Purdue University researchers have found that soybean oil reduces greenhouse gas emissions when sprayed inside hog finishing barns.

Purdue agricultural engineers Al Heber and Jiqin Ni and University of Missouri researchers conducted a year-long project to monitor the effectiveness of soybean oil on dust and odor levels within hog facilities.

“This project provided baseline measurements of the greenhouse gas contributions of swine finishing barns,” Heber reports. “In addition to the baseline measurements, we now have data on an abatement technology to reduce the carbon footprint contribution of a pound of pork.”

Greenhouse gases contribute to the greenhouse effect by causing heat to be trapped in the lower atmosphere, producing global warming. The Environmental Protection Agency says agricultural practices were responsible for 7.4% of total greenhouse gas emissions in the United States in 2005.

The Purdue study at a northern Missouri hog farm involved spraying oil in one of two, 1,100-head barns. The treated barn was sprayed for one minute per day, similar to the spray technology used to treat fields with pesticides.

“We tested three different methods of pollution mitigation: soybean oil sprinkling, misting with essential oils and misting with essential oils and water,” Ni says.

“Our original intent was to see if those three methods would control dust, as well as odor emissions, ammonia, hydrogen sulfide, methane and carbon dioxide emissions.”

Compared with the unsprayed barn, the oil-treated barn achieved an average 20% reduction in methane emissions and a 19% average drop in carbon dioxide emissions, both greenhouse gases.

Dust reduction was even more striking. The treated barn emitted about 65% less particulate matter than the untreated barn. Researchers believed controlling dust also would lead to reduced greenhouse gas emissions, Heber says.

“The spray takes out dust, and since dust carries odor and it absorbs other gases, there was a scientific reason why it might take out those greenhouse gases,” Heber adds.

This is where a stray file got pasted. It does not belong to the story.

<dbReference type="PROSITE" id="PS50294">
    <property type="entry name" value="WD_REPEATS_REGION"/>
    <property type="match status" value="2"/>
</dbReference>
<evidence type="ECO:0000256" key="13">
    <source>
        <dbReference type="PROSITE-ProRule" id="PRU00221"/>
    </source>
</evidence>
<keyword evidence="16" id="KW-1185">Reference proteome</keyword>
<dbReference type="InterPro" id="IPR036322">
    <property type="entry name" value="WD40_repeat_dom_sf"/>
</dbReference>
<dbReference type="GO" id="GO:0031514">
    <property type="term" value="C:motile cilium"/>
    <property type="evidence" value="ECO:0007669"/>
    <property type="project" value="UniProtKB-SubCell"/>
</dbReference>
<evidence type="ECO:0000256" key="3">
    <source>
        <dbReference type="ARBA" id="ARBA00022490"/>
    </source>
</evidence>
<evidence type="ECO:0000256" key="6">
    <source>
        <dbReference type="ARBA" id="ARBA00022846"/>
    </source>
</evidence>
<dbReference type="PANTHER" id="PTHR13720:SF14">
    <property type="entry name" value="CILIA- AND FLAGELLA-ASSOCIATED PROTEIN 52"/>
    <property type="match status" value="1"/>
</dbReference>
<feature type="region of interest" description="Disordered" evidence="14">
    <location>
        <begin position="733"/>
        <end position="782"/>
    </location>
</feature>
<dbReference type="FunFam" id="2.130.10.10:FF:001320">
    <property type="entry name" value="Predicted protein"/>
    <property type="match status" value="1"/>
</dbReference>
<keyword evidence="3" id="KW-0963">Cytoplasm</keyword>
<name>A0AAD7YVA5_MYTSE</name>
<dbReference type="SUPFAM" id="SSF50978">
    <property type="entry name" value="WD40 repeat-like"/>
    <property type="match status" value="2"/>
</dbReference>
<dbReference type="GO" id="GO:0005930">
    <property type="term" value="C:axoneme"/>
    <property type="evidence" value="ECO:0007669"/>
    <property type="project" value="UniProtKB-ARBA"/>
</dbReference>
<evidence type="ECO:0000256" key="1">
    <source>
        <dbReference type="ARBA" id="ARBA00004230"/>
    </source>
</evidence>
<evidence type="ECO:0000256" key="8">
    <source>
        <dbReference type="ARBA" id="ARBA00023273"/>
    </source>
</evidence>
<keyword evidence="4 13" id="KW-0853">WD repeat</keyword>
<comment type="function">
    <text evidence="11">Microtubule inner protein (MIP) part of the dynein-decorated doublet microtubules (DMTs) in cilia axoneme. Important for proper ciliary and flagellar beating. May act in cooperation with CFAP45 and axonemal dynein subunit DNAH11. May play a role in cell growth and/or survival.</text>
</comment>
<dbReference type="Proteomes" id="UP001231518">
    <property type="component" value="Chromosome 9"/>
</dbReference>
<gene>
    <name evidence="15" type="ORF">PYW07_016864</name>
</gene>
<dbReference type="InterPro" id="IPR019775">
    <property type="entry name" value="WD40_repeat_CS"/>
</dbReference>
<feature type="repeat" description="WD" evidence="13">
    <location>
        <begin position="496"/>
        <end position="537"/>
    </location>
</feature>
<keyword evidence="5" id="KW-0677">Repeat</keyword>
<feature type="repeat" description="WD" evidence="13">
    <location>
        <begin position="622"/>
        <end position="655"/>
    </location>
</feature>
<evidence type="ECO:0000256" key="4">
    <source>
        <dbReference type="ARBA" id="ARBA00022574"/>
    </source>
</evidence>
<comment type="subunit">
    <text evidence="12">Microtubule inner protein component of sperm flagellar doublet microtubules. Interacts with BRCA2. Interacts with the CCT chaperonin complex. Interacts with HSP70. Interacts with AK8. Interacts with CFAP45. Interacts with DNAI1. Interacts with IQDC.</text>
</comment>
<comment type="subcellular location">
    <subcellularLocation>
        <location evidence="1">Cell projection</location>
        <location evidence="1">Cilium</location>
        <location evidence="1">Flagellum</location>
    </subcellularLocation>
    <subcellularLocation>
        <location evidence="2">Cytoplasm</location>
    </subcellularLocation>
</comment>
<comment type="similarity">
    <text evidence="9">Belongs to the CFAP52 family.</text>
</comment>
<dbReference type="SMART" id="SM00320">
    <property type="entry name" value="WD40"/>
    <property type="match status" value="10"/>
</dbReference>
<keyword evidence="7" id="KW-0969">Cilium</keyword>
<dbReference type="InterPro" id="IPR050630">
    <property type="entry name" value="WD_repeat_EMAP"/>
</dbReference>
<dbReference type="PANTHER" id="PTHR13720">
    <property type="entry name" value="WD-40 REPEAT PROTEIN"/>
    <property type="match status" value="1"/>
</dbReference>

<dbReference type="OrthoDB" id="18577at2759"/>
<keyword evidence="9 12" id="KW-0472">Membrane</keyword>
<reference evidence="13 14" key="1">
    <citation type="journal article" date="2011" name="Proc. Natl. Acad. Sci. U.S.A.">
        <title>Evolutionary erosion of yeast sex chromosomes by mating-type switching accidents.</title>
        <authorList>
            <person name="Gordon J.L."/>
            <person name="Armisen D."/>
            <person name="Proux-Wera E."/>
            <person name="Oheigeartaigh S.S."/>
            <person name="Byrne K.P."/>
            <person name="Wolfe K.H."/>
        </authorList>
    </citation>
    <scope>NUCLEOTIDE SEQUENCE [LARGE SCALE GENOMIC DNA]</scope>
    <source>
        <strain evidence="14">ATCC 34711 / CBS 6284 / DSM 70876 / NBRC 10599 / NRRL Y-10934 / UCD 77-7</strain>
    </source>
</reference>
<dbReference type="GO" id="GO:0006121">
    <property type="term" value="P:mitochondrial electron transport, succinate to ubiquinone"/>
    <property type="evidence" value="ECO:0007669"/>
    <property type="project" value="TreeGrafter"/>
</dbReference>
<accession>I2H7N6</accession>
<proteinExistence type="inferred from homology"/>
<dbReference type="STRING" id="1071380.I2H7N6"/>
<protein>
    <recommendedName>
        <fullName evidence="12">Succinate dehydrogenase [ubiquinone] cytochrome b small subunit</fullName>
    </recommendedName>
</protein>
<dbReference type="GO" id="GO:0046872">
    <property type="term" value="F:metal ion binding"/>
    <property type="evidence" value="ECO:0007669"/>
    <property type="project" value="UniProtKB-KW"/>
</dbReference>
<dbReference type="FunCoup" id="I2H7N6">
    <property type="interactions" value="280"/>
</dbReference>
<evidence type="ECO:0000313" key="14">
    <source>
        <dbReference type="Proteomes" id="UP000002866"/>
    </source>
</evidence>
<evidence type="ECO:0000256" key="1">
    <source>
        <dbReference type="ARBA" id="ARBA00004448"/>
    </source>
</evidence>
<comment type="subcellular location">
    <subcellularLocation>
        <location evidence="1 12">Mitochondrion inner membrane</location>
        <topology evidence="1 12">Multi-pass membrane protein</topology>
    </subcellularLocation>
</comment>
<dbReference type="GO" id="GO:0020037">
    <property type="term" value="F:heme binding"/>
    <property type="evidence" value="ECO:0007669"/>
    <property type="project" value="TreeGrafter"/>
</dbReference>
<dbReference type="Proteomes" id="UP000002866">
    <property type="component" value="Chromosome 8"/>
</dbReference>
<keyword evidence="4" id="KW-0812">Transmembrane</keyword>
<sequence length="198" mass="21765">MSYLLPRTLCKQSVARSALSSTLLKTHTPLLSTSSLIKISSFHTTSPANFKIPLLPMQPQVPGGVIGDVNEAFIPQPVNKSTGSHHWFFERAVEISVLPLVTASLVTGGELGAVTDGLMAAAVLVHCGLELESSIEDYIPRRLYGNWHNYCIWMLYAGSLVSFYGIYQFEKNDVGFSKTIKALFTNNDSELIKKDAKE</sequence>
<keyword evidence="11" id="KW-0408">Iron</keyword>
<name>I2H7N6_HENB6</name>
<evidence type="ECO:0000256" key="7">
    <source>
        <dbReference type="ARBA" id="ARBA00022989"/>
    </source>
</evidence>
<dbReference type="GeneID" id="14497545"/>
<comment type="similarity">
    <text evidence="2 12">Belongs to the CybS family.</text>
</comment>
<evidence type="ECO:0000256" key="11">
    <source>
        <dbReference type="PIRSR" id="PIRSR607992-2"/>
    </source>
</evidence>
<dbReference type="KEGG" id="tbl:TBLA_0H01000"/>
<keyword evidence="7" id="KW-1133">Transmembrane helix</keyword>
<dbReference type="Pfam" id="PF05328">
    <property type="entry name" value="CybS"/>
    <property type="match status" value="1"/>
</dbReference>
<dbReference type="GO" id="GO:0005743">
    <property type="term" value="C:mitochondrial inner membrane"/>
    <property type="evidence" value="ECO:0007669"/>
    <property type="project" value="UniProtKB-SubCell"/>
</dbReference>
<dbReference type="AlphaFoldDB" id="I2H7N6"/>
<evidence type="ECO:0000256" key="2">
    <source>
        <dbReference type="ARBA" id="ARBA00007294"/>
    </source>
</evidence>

“We saw a reduction in odor but it wasn’t statistically significant,” he adds. “That may be because we didn’t take enough air samples. All we can say is that there was a trend in odor reduction.”

Challenges to using soybean oil in swine barns include safety, cleaning and the cost of application, according to Heber.

“First of all, soybean oil is more expensive now than it was when we did the study,” he explains. “Whereas, we thought it would cost less than a dollar per pig marketed to treat the barn – around 60 cents – since then the price of soybean oil has increased dramatically, and so the economics are not as good. Also, the application of oil can create a safety hazard for the producer.

“In addition, some of the oil ended up on the floor, the pigs, the feeders and fans. This makes the cleaning process more difficult. The producer we worked with indicated it took an additional day of power washing to clean that barn. That’s an extra expense.”

Although soybean oil shows promise to control greenhouse gases, it’s too early to declare the findings conclusive, Heber and Ni agree.

“There are technical problems with this practice, but those may be overcome through good engineering,” Heber says.

“We need to do more research to get a better idea of the effectiveness of this technology and its benefit on environmental protection,” Ni says.

Click here to read the full paper, “Methane and Carbon Dioxide Emission from Two Pig Finishing Barns,” in the Journal of Environmental Quality.